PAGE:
Table of Contents
Table of Contents
Using a free password manager that has an in-build generator is a preferable way to conjure strong passwords. And it’s less of a weight on your memory. But some people don’t trust software with their passwords. They insist on getting it done the old fashioned way.
There are many awesome tricks on how you can create memorable passwords yourself. But before, let’s take a look at the core hacking methods your passwords must be resilient against.
While the “memorable” part of the formula needs no definition (one could also argue it’s a bit subjective), “robust” has a great deal of science behind it.
In other words, when creating a password that stands firm when put against pressure, you want to design in it a way that’s resilient to the most common hacking methods. These include:
By iterating through a pre-set list of words, hackers attempt to guess their way through the most likely possibilities. If a password is a word a person could find in a dictionary, like “cheesecake,” cybercriminals will crack it in a matter of minutes.
The workaround is to design your passwords without relying on dictionary words. Make sure to add some random numbers and symbols to the password if you can’t do without them.
This method resembles a dictionary attack, but it’s much less refined in comparison. It mindlessly checks every possible character combination in a sequence.
So if your password is short, like “car,” it will succumb both to dictionary attacks and brute force attacks. Even something random like “gjP7L” can crumble in the face of brute-forcing because it’s short.
The solution? Keep your passwords long (they should have at least 8 characters).
Compared to the rest, this one is easy. All you have to do is learn how to spot scams and phishing attempts not to give your password away to fraudsters.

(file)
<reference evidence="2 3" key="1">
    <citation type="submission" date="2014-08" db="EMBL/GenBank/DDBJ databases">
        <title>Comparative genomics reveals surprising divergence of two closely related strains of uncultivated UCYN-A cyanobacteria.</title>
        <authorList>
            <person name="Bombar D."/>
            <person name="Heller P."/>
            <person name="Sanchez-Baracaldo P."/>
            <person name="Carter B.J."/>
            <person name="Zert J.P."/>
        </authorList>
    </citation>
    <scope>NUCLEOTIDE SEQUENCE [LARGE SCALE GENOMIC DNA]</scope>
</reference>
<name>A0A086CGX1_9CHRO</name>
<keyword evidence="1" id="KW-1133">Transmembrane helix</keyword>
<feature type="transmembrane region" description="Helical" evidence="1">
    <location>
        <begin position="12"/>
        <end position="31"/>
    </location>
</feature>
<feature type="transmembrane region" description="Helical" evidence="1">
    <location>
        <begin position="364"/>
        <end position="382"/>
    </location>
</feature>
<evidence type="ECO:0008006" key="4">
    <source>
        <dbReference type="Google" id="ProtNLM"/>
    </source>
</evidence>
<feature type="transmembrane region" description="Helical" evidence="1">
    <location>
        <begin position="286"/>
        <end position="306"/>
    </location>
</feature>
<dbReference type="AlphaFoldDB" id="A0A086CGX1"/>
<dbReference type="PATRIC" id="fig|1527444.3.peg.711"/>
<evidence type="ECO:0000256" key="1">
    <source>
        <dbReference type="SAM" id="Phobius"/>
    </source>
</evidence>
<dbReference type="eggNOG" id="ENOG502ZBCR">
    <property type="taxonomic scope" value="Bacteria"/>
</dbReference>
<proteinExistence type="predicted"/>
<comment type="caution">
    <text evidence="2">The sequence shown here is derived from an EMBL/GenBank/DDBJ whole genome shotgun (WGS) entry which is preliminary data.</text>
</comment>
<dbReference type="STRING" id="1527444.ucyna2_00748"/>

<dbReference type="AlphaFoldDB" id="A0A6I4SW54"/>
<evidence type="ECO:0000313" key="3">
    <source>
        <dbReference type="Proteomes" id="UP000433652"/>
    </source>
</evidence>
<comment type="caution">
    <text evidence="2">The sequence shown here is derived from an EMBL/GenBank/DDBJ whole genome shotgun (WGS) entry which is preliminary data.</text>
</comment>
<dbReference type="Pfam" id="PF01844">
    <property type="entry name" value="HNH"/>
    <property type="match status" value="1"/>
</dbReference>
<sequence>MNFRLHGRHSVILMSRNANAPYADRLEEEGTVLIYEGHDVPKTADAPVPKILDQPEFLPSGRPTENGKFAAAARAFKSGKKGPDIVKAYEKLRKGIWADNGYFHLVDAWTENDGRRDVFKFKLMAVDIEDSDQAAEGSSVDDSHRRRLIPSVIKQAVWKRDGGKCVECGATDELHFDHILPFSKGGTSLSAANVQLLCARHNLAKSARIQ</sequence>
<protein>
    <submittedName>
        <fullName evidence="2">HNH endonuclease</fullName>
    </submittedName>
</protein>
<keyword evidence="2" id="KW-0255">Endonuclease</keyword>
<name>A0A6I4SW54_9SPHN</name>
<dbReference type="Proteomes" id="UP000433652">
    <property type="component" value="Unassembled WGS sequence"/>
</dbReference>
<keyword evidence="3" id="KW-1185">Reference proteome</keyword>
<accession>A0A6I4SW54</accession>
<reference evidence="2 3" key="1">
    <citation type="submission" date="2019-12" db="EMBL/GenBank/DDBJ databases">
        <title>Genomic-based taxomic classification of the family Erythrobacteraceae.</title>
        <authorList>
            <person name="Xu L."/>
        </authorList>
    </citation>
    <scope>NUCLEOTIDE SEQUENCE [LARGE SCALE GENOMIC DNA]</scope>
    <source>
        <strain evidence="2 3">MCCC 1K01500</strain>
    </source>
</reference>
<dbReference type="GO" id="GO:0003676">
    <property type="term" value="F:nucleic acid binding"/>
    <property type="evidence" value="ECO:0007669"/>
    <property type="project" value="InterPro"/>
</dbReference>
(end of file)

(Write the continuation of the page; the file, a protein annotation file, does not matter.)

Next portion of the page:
Above all else, you need to be cautious. Never forget to question the origin of links and verify the identity of someone who sent you an email containing links or attachments.
When visiting a popular website, like Amazon, never follow a link someone sends to you via email. Look up the site and visit it from the search engine instead.
With this out of the way, let’s move straight to the password generation ideas that will make your life easier in more ways than one.
First, think of a sentence that isn’t hard to remember. For example, “In high school, my best friend’s name was Sally; she was 16 years old when we first met.”
The password could end up being the following:
Not only is it long, but it also contains numbers, capital letters, and punctuation marks. Cool trick, right?
To make it work, make sure to use an event from your life that’s easy to recall.
Dictionary attacks are great at cracking one or two words in conjunction. But they have a harder time cracking passwords that combine 4 or more random terms.
To illustrate an example, it would resemble something along the lines of:
If you want to make the password even more resilient, add some random numbers at the end, and that should be enough to do the trick. Long? Check. Easy to remember? Check. Capital letters? Check.
What is the first association you get when looking at a website?
Does it use a combination of green and blue colors? It could make most people think of nature (green grass and blue sky).
Of course, constructing passwords like these would be far too obvious to guess. So you should add some variation to them and form something like this:
The idea behind this method is to capitalize on whatever associations that a specific site triggers in your brain when you visit it. The more unique they are to you personally, the better.
If you have passwords, associating numbers with colors may be second nature to you. Why not transform your unusual gift into something useful?
This method relies on your muscle memory and finger movement (rather than your actual memory).
For instance, observe the keyboard in front of you and try to target every third vertical column. You’d end up with something like this:
To make it a bit more tricky, you could also capitalize every third character and add some random numbers at the end. Something like this would work fine:
No matter who you are, chances are you have a personal agenda of some kind. Let’s assume a dog bit when you were in kindergarten, and you have developed a fear of them as a result. Your password could look like this:
Dark? Sure. But even if you’ve shared your phobia with someone else, there’s no way they’d assume this was your password. And if they do, the chance of them picking the exact same words is close to zero.
Internalizing these tips and tricks can help you craft passwords that are resilient to the most common hacking methods out there.
It might have even inspired you to create a new suitable method that falls within these guidelines. Care to share it?